Articles

Infectious Diseases

  • Feline calicivirus is a virus that is an important cause of upper respiratory infections and oral disease in cats. The typical clinical signs of an upper respiratory infection involve the nose and throat such as sneezing, nasal congestion, conjunctivitis, and discharge from the nose or eyes. Cats with a calicivirus infection often develop ulcers on the tongue, hard palate, gums, lips, or nose. Calicivirus is highly contagious and infected cats can shed the virus in saliva or secretions from the nose or eyes. The standard core vaccines that are given to cats include immunization against calicivirus and will help reduce the severity of disease and shorten the length of the illness if your cat is exposed.

  • Feline Hemotrophic Mycoplasmosis (FHM) is the current name for a relatively uncommon infection of cats. With this disease, the cat's red blood cells are infected by a microscopic blood parasite. The subsequent destruction of the infected red blood cells results in anemia. Anemia is a medical term referring to a reduction in the numbers of red blood cells (erythrocytes) or in the quantity of the blood pigment hemoglobin, which carries oxygen.

  • Feline Immunodeficiency Virus (FIV) is a virus specific to the cat family. It was first recognized in the mid 1980's and it has been found in cats worldwide. Although widespread, it is not a common infection in cats. Only 1-5% of cats show evidence of exposure to the virus. In some cats exposure to the virus leads to clinical signs and symptoms that result in deficiency in the immune system.

  • FIP is associated with a viral infection called feline coronavirus. There are many different strains of feline coronavirus, which differ in their ability to cause disease. Feline enteric coronavirus strains can mutate to the more harmful type of virus and cause FIP disease. Many of the clinical signs of FIP are vague and occur with other diseases found in cats. Most cats will develop the wet or effusive form of FIP, which refers to the accumulation of fluid in body cavities; fluid may accumulate in the abdomen. Unfortunately there are no laboratory tests available that can distinguish between the enteric coronavirus and the FIP-causing strains.

  • Feline leukemia virus is a virus that infects cats and can cause a variety of diseases in addition to leukemia. It suppresses the immune system and makes cats susceptible to infections and disease, including causing cancers. It is transmitted between cats through the exchange of bodily fluids, although usually an extended period of contact is necessary. It is easy to diagnose, but there is no cure for it. There is a vaccine available that is recommended based on a cat's lifestyle and risk factors.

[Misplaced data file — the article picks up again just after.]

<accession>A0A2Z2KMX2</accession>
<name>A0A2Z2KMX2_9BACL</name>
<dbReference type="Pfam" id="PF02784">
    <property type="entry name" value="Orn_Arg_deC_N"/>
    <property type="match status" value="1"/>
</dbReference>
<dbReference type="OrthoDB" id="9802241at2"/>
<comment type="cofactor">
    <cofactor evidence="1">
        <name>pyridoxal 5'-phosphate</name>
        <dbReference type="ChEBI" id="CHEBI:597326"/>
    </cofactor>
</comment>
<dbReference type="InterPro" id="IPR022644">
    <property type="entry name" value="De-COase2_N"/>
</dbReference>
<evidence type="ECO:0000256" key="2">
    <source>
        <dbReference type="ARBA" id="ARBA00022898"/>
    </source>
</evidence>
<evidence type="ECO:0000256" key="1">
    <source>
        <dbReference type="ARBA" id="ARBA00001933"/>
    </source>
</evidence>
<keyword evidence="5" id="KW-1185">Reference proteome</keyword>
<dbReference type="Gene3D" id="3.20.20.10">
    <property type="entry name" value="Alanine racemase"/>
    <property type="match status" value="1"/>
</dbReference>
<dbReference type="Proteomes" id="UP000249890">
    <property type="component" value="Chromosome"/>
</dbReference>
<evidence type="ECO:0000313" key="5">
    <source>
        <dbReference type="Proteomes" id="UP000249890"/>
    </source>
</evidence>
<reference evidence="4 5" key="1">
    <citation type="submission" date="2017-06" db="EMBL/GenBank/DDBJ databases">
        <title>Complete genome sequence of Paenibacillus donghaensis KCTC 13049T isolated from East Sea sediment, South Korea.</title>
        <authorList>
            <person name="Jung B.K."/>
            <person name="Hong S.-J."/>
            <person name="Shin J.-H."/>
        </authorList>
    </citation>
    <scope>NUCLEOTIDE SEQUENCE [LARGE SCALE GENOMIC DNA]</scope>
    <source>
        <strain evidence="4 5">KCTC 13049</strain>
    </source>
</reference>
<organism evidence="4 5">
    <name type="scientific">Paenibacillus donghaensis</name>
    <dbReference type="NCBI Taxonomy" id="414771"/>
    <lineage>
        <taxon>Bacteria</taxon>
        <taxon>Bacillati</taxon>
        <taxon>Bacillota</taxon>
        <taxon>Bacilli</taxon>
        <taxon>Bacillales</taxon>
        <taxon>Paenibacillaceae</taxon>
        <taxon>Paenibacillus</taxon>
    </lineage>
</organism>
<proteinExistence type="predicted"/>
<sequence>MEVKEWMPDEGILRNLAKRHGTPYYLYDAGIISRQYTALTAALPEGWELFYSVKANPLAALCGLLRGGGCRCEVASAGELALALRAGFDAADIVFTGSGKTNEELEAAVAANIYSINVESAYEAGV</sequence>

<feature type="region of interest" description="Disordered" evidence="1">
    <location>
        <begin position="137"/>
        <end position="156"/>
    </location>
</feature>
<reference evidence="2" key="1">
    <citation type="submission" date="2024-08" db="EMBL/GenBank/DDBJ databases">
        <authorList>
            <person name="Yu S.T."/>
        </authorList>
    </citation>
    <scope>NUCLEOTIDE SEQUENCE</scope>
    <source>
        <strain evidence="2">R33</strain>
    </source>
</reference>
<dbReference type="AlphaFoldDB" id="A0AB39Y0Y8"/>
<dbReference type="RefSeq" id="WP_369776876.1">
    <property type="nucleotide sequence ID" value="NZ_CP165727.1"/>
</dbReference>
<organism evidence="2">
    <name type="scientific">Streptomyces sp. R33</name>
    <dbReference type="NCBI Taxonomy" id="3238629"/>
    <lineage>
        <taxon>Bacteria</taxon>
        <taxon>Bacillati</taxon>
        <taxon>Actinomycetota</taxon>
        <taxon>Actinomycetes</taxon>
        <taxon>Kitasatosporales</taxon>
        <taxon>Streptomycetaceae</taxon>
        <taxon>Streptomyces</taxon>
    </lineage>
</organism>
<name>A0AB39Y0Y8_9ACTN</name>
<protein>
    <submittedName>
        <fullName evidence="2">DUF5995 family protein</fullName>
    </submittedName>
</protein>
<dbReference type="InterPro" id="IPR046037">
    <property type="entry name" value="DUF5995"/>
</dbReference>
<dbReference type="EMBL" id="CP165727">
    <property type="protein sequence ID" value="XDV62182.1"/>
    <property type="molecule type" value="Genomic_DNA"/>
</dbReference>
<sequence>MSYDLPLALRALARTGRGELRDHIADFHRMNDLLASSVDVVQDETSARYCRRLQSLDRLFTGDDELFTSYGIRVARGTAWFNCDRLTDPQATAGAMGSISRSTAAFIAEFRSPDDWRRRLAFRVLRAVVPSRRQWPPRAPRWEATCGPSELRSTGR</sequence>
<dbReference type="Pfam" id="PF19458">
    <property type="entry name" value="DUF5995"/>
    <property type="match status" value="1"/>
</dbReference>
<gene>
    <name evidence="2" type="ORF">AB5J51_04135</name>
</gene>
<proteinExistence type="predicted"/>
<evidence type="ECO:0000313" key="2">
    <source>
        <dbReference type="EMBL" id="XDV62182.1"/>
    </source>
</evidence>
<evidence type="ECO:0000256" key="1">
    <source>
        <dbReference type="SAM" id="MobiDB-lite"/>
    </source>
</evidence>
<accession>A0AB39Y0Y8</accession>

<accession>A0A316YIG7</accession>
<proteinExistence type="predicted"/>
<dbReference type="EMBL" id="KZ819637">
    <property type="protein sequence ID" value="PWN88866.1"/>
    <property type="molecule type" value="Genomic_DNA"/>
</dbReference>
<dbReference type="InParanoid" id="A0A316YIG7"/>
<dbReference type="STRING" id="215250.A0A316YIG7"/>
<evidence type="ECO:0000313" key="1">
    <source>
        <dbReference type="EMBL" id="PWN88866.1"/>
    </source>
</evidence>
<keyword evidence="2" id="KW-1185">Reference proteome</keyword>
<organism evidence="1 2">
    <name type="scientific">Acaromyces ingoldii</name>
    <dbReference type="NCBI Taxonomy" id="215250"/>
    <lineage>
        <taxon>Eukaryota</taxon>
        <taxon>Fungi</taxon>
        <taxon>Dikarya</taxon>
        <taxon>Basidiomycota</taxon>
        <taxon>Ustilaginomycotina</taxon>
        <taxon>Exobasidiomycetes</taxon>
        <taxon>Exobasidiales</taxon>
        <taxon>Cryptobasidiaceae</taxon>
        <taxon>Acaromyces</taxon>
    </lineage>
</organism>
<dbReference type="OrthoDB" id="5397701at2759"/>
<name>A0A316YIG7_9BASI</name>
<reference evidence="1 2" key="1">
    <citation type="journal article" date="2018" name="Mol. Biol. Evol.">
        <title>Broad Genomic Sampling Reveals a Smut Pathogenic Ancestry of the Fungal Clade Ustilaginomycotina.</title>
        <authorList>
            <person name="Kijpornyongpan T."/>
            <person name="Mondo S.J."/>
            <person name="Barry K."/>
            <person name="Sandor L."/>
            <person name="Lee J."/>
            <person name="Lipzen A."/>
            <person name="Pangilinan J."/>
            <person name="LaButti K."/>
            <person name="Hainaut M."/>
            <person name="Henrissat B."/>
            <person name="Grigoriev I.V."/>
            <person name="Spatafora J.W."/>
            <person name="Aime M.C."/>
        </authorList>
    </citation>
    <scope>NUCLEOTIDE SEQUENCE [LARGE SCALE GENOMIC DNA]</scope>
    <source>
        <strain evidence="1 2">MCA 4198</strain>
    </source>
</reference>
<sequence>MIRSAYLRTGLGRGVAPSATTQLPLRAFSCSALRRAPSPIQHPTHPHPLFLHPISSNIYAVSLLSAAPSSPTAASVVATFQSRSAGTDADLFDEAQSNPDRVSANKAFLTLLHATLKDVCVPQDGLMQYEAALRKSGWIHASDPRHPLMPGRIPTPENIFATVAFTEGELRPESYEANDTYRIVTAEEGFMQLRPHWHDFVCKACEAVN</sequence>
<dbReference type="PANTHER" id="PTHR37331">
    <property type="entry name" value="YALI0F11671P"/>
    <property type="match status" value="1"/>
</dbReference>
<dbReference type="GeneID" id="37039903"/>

• The term panleukopenia means a decrease in the number of all of the white blood cells in the body. Feline panleukopenia virus is present in all excretions, particularly the feces, of infected cats. Cats typically experience depression or listlessness which may progress to collapse. Vomiting and diarrhea are frequent and the diarrhea may contain blood. Dehydration and secondary infections can easily occur. Antibiotics are ineffective against viruses, but are helpful in controlling the secondary bacterial infections that commonly occur. Vaccination is important to protect cats from this destructive virus.

  • Giardiasis is an intestinal infection in humans and animals, caused by a microscopic protozoan parasite. The parasite occurs worldwide and is a common cause of "Traveler's Diarrhea" in people. Outdoor enthusiasts who inadvertently consume contaminated water may develop "beaver fever", which is another name for giardiasis in people.

  • Heartworms are a blood-borne parasite called Dirofilaria immitis that reside in the heart or adjacent large blood vessels of infected animals. Recent studies of cats with heart and respiratory diseases have found an incidence of heartworms that is far greater than previously thought. Veterinarians now strongly recommend that all cats receive year-round monthly heartworm preventives in areas where mosquitoes are active all year round.

  • Heartworm disease is a serious and potentially fatal disease. It is caused by a blood-borne parasite known as Dirofilaria immitis. Adult heartworms may live up to five years and, during this time, the female produces millions of offspring called microfilaria. You can prevent your dog from getting heartworms by using a heartworm preventive.

  • Hepatozoonosis is a disease caused by a protozoan (a small, microscopic organism) known as Hepatozoon. There are two species that cause hepatozoonosis, Hepatozoon canis and H. americanum, and there are differences in the course of disease and treatment depending on which species is the cause of the disease. Both species are spread by ticks; the most effective method to prevent hepatozoonosis is the regular use of an effective tick prevention.